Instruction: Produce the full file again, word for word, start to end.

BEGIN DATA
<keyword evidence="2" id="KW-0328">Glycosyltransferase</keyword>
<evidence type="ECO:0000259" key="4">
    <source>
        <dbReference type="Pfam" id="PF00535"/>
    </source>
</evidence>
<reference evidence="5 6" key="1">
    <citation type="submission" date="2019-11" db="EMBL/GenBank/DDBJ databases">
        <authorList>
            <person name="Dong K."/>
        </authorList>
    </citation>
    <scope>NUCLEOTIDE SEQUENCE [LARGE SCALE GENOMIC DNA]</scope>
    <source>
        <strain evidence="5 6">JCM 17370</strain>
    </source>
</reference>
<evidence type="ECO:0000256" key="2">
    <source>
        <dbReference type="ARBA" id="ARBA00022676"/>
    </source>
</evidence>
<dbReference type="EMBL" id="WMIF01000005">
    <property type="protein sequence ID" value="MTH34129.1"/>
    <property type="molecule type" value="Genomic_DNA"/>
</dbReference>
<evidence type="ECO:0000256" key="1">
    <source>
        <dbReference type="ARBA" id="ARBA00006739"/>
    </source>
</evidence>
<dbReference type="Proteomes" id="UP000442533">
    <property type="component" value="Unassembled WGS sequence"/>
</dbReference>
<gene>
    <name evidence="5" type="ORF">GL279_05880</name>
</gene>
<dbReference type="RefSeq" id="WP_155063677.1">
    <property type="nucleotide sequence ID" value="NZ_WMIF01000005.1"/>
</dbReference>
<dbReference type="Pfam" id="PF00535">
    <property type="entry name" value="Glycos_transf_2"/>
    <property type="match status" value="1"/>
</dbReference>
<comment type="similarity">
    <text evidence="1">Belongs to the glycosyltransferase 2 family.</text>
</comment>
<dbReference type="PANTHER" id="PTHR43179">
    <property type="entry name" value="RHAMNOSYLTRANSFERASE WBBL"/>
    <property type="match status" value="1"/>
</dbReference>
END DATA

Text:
<keyword evidence="2" id="KW-0328">Glycosyltransferase</keyword>
<evidence type="ECO:0000259" key="4">
    <source>
        <dbReference type="Pfam" id="PF00535"/>
    </source>
</evidence>
<reference evidence="5 6" key="1">
    <citation type="submission" date="2019-11" db="EMBL/GenBank/DDBJ databases">
        <authorList>
            <person name="Dong K."/>
        </authorList>
    </citation>
    <scope>NUCLEOTIDE SEQUENCE [LARGE SCALE GENOMIC DNA]</scope>
    <source>
        <strain evidence="5 6">JCM 17370</strain>
    </source>
</reference>
<evidence type="ECO:0000256" key="2">
    <source>
        <dbReference type="ARBA" id="ARBA00022676"/>
    </source>
</evidence>
<dbReference type="EMBL" id="WMIF01000005">
    <property type="protein sequence ID" value="MTH34129.1"/>
    <property type="molecule type" value="Genomic_DNA"/>
</dbReference>
<evidence type="ECO:0000256" key="1">
    <source>
        <dbReference type="ARBA" id="ARBA00006739"/>
    </source>
</evidence>
<dbReference type="Proteomes" id="UP000442533">
    <property type="component" value="Unassembled WGS sequence"/>
</dbReference>
<gene>
    <name evidence="5" type="ORF">GL279_05880</name>
</gene>
<dbReference type="RefSeq" id="WP_155063677.1">
    <property type="nucleotide sequence ID" value="NZ_WMIF01000005.1"/>
</dbReference>
<dbReference type="Pfam" id="PF00535">
    <property type="entry name" value="Glycos_transf_2"/>
    <property type="match status" value="1"/>
</dbReference>
<comment type="similarity">
    <text evidence="1">Belongs to the glycosyltransferase 2 family.</text>
</comment>
<dbReference type="PANTHER" id="PTHR43179">
    <property type="entry name" value="RHAMNOSYLTRANSFERASE WBBL"/>
    <property type="match status" value="1"/>
</dbReference>